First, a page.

(all the time, and is certainly entitled to consideration as a dealer from any
one and we shall continue to ship to him while he is in business as he is,
and sends us any orders, and should we ship to a consumer at that sta
tion will reimburse him for the damage to his trade by our so doing. Nev
er having heard from the other dealer there, we know very little about him.
Trulv yours, C. H. Nichols Lumber Co.
'' ' ’ Per J. E. North, Secretary
This had the ring of manhood to it, and it meant an instant grapple
with a corporative combine of millions. It brought forth the following:
Minneapolis. Minn., June 23d, 1890
j C. H. Nichols Lumber Co.,_
Gentleman: —Your favor of June 21st, 1890, at hand. It is hardly
worth our while to discuss who are and who are not dealers. You must be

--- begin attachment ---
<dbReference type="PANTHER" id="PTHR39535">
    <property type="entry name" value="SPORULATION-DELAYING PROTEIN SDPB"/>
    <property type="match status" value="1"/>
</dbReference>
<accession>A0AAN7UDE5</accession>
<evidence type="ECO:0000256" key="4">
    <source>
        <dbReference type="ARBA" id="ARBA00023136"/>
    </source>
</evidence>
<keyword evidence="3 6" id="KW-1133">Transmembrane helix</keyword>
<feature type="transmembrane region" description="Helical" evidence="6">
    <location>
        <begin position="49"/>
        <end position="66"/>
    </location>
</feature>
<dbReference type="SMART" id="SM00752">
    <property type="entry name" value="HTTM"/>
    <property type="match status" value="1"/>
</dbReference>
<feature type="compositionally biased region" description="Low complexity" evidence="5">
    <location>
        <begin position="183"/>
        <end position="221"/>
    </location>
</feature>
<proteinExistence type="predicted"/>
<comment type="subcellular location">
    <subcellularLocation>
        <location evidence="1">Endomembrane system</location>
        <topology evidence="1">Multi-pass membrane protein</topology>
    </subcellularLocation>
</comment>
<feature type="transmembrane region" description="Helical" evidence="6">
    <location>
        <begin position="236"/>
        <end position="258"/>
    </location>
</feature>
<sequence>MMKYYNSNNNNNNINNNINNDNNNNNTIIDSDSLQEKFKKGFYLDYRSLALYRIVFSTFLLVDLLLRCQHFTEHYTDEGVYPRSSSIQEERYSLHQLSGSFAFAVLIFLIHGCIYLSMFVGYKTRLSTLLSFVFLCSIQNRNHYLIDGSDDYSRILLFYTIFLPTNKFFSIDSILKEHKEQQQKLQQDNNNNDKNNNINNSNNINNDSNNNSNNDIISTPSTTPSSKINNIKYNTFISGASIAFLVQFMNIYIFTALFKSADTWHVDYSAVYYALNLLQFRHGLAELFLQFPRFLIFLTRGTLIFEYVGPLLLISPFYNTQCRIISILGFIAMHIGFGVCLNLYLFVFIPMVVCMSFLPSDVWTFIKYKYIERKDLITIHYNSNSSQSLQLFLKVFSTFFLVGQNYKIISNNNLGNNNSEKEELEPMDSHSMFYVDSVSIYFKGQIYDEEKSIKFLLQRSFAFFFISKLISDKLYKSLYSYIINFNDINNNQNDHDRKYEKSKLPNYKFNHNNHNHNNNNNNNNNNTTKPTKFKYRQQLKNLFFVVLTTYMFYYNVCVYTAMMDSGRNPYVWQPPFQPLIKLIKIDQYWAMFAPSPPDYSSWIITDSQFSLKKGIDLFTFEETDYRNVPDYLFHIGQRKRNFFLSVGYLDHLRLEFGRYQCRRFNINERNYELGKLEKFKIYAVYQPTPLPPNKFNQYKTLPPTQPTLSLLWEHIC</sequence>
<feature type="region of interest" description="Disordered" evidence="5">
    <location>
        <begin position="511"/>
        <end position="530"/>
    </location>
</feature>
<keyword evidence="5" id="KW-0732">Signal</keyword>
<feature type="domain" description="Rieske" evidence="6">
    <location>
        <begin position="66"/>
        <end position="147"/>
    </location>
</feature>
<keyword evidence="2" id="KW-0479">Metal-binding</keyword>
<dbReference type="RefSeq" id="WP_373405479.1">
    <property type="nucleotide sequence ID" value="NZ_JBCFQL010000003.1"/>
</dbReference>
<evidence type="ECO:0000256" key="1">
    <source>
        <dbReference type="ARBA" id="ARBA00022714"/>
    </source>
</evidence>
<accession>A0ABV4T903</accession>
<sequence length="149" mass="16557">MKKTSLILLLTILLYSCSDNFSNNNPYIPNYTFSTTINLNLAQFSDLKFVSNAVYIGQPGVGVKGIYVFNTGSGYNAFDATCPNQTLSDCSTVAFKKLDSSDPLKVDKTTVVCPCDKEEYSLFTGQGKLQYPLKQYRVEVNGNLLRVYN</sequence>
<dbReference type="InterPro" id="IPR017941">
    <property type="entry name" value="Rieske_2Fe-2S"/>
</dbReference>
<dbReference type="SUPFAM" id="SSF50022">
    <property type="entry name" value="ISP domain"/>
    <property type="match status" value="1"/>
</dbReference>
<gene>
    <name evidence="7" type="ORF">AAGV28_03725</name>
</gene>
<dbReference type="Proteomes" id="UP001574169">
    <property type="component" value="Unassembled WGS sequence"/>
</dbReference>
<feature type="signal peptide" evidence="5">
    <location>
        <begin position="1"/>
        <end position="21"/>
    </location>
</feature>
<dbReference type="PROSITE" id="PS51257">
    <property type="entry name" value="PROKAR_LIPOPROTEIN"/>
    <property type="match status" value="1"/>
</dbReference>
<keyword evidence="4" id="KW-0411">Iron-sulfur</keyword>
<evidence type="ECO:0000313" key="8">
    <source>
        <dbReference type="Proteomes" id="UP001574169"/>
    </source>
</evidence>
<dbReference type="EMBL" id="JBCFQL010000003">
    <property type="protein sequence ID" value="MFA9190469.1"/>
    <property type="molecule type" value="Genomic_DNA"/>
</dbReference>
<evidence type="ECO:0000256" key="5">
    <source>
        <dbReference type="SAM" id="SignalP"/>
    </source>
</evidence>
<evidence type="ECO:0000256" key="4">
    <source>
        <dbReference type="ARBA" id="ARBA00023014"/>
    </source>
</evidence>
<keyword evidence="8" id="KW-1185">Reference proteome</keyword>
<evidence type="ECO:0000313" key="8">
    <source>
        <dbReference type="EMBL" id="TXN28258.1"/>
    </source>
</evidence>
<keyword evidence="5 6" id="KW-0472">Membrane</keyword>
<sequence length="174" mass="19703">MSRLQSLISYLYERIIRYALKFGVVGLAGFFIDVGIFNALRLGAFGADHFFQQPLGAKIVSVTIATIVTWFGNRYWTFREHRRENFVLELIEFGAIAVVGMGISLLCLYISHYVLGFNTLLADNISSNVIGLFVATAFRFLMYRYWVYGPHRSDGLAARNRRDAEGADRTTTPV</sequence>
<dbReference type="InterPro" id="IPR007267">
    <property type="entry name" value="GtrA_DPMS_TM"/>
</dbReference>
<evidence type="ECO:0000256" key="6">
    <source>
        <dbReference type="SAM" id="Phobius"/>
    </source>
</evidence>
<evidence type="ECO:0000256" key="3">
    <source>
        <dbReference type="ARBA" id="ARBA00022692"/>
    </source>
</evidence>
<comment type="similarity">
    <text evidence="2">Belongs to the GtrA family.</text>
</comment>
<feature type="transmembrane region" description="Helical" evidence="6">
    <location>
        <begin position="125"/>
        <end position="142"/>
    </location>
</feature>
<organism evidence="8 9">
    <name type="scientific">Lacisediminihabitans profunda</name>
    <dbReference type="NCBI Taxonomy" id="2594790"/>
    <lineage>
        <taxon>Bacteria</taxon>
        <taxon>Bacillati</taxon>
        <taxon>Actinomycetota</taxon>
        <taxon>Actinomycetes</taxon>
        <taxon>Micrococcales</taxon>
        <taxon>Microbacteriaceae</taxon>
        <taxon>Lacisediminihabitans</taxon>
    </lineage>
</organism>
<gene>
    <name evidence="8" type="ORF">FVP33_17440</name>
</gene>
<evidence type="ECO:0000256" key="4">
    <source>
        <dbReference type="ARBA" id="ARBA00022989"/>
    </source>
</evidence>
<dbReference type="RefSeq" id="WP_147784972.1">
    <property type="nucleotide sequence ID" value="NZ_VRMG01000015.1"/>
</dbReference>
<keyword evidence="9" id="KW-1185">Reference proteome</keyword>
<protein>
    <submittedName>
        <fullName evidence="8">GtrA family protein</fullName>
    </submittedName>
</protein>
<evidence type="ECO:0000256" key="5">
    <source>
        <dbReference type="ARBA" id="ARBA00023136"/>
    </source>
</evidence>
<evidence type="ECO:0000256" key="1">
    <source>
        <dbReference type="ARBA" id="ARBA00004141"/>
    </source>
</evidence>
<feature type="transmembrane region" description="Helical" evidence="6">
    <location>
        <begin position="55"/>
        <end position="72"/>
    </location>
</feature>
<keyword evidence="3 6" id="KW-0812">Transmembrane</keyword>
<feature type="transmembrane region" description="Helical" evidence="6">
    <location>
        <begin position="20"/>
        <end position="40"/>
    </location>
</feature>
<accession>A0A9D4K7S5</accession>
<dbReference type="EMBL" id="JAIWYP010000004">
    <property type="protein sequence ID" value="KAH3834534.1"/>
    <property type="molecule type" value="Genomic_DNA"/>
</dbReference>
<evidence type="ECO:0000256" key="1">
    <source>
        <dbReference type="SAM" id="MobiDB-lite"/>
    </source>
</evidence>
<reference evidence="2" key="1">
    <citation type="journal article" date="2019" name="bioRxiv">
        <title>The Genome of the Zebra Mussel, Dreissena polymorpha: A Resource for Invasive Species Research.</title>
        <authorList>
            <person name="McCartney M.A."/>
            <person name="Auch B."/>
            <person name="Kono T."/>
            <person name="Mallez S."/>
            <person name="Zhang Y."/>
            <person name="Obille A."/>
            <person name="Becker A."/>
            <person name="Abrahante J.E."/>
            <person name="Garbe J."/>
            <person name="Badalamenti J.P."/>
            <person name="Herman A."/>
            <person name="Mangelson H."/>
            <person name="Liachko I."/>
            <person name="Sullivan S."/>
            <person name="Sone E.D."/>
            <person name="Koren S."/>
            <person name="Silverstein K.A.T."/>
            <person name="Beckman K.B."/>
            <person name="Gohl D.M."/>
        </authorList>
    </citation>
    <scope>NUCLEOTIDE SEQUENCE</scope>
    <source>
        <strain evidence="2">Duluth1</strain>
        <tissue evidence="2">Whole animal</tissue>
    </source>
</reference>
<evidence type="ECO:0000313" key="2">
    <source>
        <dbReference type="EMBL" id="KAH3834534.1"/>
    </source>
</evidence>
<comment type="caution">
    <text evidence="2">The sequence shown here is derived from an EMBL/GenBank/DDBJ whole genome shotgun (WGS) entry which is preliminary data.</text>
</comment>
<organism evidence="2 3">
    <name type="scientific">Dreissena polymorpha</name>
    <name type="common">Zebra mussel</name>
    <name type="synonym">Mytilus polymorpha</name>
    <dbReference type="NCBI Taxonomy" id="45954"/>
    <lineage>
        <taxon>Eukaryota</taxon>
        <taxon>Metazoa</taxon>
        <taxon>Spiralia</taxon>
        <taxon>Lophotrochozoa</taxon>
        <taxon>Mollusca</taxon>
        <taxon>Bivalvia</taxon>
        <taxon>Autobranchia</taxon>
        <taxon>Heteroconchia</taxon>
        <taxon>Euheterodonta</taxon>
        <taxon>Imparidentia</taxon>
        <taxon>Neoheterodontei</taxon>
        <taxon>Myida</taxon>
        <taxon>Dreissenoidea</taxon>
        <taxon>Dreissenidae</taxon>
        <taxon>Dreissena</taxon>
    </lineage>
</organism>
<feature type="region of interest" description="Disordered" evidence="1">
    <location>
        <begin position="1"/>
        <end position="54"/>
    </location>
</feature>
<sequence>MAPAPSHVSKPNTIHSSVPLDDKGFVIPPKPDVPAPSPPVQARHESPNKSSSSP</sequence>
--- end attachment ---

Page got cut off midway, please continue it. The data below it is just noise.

well aware that a man who buys and sells, that is, simply ‘ scalps' 7 lumber,
carrying no stock whatever, it matters not whether he buys for a farmers’
society or any one else, can never be considered a legitimate competitor of
a regular dealer who maintains a stock. If the substance of your letter is
your ultimatum I would like to know it so that I can lay this matter be
fore our Board of Directors promptly. We cannot consider Mr. French a
dealer in any sense; on the contrary, he is a constant menace to the trade
of legitimate dealers who carry regular stocks. Of course if he chooses to
put in a stock and come into legitimate competition with the trade all well
and good, and we shall then not have the slightest objection to your sales
to him. Yours truly, W. G. Hollis, Secretary.
■ .-.■".
• rr’V : ‘ * y ' 7
Minneapolis, Minn., June 19th 1890